Centre for Academic Success
Academic Guides : Writing
The question of whether or not it is acceptable to use personal language in your writing is not clear cut. It is one of those areas where you need to check with your course tutors what their policy is: on some courses it is OK to make your writing fairly personal and subjective; on others it is not permissable. It depends aswell on the type of writing you are doing.
Traditionally, academic writing was impersonal: you would not be able to use words like I, my etc. There has, however, been a shift in this approach over the past few years. Maybe in line with a general move towards more accountability in some walks of life (politicians say “I” a lot more nowadays), some academic writing has become more personal. There may too be an influence from the United States here. You must check on your course, though.
In general, it is probably best not to use too much personal language. Academic writing should very often be objective, with a lack of personal commitment, and being subjective may weaken your argument and lay you open to disagreement or criticism. However, there are times when personal language may be more appropriate; for example, when writing conclusions and when you want to make it clear that it is in fact your personal opinion that you are expressing, rather than someone else’s. Also, if you are describing what you actually did, for example on work placement, personal language is often unavoidable.
Two other general points:
It’s best not to refer to the reader as “you”. Don’t write, for example, As you can see in Figure 1. Use one of the ways shown below to avoid this.
It’s also best not to refer to yourself as “we”. You will see this in some books, but it is somewhat old-fashioned, and may be regarded as pompous or pretentious. Leave the “royal we” for the Queen! And don’t refer to yourself as “the author”, as it can get very confusing if you’re making references to other authors; it may not be clear who actually said what. The only time it is permissable to use “we” is if you are writing about groupwork and saying what you did as a group.
How to avoid personal language
There are three main ways of doing this:
use a passive rather than an active verb
use an impersonal phrase such as it is believed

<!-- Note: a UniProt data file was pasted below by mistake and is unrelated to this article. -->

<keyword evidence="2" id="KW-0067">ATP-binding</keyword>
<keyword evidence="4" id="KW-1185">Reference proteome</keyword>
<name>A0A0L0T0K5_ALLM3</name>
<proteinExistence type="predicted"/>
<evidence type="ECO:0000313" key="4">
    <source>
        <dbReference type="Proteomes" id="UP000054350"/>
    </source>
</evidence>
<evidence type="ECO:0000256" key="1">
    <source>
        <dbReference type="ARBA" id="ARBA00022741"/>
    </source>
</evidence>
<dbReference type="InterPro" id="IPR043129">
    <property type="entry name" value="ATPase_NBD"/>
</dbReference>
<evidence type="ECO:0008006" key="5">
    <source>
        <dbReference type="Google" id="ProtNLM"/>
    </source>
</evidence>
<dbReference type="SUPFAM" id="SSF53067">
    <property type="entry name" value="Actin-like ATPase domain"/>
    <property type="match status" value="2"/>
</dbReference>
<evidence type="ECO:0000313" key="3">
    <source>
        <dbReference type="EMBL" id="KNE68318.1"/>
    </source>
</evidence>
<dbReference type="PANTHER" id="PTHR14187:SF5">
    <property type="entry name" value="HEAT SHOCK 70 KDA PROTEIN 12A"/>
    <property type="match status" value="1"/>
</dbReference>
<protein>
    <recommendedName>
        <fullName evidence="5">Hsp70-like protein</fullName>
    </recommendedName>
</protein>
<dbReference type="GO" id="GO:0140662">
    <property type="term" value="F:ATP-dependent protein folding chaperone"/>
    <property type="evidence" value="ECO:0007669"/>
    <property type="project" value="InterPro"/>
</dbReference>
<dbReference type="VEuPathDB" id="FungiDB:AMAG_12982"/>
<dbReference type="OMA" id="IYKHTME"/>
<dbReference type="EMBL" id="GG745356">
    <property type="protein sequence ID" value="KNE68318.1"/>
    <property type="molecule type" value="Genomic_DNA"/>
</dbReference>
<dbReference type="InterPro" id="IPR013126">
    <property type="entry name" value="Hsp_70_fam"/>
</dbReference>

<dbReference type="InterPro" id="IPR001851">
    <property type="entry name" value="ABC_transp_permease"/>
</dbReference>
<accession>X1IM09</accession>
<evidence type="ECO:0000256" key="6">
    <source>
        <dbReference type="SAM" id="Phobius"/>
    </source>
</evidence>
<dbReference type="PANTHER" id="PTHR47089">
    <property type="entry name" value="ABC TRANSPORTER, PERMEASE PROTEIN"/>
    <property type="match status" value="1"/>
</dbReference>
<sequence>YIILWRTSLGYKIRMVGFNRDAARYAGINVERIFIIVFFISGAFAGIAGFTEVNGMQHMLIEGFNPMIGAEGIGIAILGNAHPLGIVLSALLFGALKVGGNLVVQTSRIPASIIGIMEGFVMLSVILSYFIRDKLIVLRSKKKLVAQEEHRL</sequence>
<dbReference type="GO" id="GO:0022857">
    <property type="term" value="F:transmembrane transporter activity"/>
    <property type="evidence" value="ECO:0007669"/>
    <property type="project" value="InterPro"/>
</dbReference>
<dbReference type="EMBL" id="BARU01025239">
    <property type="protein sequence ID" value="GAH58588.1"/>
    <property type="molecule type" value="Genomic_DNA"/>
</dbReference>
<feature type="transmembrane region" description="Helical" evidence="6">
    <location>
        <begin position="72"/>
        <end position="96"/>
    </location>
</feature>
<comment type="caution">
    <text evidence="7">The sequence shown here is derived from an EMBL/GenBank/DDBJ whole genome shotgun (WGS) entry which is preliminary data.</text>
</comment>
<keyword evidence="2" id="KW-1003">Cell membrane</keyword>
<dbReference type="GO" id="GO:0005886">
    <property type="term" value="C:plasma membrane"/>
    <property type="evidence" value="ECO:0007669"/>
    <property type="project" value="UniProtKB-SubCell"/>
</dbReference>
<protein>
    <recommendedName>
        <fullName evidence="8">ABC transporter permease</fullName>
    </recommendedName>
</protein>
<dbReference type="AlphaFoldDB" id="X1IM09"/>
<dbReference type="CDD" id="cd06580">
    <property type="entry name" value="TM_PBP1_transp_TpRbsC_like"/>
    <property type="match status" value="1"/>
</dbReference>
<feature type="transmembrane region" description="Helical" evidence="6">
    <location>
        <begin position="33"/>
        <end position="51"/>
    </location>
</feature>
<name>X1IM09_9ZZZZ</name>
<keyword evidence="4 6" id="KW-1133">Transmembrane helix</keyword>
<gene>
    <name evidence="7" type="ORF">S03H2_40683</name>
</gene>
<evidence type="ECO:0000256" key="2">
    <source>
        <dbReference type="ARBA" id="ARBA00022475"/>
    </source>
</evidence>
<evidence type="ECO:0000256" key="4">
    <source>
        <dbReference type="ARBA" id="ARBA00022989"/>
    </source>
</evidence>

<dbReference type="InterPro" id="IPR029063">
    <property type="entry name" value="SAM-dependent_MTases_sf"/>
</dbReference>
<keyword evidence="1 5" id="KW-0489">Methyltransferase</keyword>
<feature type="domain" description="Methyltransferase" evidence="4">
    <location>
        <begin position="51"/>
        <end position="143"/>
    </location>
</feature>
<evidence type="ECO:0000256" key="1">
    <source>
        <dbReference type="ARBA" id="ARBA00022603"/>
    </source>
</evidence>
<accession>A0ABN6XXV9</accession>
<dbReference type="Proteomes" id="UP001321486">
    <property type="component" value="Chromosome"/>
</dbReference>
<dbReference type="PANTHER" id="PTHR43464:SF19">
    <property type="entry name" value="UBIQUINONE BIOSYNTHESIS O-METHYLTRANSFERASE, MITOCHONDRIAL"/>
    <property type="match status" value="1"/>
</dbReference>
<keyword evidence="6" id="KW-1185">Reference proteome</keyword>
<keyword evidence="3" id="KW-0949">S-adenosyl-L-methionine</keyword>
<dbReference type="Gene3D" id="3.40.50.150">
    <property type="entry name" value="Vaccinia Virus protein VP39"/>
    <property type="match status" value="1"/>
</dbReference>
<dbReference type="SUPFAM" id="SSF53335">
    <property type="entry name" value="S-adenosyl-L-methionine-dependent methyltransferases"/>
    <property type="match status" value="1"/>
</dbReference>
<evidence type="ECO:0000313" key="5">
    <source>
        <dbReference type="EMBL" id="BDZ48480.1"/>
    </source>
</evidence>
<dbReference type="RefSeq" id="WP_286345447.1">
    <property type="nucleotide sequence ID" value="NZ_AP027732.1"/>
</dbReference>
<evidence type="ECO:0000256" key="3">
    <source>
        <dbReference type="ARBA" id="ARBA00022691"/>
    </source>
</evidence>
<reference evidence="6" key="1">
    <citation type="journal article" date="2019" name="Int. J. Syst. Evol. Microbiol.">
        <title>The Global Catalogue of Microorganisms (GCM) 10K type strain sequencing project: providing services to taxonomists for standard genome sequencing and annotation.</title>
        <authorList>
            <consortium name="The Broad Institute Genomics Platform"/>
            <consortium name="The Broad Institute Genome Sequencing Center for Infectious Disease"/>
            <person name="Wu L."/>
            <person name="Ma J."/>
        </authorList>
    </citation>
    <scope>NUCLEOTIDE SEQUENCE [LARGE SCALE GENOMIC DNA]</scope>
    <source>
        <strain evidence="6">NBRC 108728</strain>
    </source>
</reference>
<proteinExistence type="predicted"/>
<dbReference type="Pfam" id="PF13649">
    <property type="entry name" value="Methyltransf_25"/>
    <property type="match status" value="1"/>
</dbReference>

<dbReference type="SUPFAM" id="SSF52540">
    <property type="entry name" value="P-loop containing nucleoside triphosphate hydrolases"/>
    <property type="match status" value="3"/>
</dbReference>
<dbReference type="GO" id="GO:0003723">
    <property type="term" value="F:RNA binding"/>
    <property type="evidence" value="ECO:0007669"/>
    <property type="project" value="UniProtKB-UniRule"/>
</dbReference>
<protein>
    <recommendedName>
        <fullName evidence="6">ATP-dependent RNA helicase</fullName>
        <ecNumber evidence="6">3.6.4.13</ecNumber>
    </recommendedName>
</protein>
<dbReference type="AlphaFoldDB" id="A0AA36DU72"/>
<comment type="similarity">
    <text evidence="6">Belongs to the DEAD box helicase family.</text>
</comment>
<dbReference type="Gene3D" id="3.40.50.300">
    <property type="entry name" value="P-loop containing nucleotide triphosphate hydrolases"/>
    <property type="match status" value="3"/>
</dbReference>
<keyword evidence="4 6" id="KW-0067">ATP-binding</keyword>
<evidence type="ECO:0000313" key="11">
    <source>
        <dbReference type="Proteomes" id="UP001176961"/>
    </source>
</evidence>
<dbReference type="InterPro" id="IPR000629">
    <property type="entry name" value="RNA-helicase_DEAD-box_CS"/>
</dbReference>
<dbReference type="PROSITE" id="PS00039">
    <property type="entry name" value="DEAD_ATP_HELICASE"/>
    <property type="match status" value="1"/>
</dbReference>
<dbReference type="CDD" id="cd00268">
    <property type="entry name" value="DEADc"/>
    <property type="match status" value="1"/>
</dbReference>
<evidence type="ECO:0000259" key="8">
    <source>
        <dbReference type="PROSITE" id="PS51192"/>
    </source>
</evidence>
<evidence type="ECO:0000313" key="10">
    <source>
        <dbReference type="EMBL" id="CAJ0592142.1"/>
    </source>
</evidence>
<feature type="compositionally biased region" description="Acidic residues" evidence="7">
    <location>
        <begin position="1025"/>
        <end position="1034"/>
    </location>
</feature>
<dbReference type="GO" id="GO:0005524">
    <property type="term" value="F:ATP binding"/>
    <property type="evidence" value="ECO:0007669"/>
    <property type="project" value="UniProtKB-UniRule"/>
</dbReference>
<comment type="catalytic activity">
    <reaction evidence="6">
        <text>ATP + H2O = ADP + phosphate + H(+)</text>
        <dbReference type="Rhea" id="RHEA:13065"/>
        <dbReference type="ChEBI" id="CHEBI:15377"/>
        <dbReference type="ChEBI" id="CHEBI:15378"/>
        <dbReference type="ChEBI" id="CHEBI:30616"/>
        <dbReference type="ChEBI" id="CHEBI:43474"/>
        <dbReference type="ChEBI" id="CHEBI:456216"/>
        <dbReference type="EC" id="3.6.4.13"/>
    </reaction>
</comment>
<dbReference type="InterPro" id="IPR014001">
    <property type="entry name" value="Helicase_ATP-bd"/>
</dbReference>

make words such as the essay, this section etc the subject of the sentence
These are often used in introductions to essays or to chapters or sections in a longer piece of work when you are stating what the writing will deal with and how it is structured.
In my essay I will discuss the role of the ombudsman. (=active verb)
You could write:
In this essay the role of the ombudsman will be discussed. (=passive verb)
I have divided the chapter into three sections.
The chapter is divided into three sections.
The subject of these phrases is “it”; for example:
It can be imagined that ...
It may be argued that ...
It is widely held that ...
It should be clear from how you phrase the surrounding language whether or not you are actually expressing a personal opinion here.
As an alternative to using passive
verbs in introductions etc, you can change the subject.
In this essay I will consider the question of immigration control.
You could write:
This essay considers the question of immigration control.
In Chapter 2 I will outline the main causes of the problem.
Chapter 2 outlines the main causes of the problem.
1. You can apply the same theory of learning to small children.
2. You can only do this after the initial preparation has been conducted.
4. In the second section of the
report, we will consider the environmental
Suggest alternatives to the following
1 In this essay I will discuss the main differences between the English and Scottish legal systems.
2 I have divided my report into five sections.
4 The opinion of the present author in this essay is that the importance of the monarchy should be reduced.
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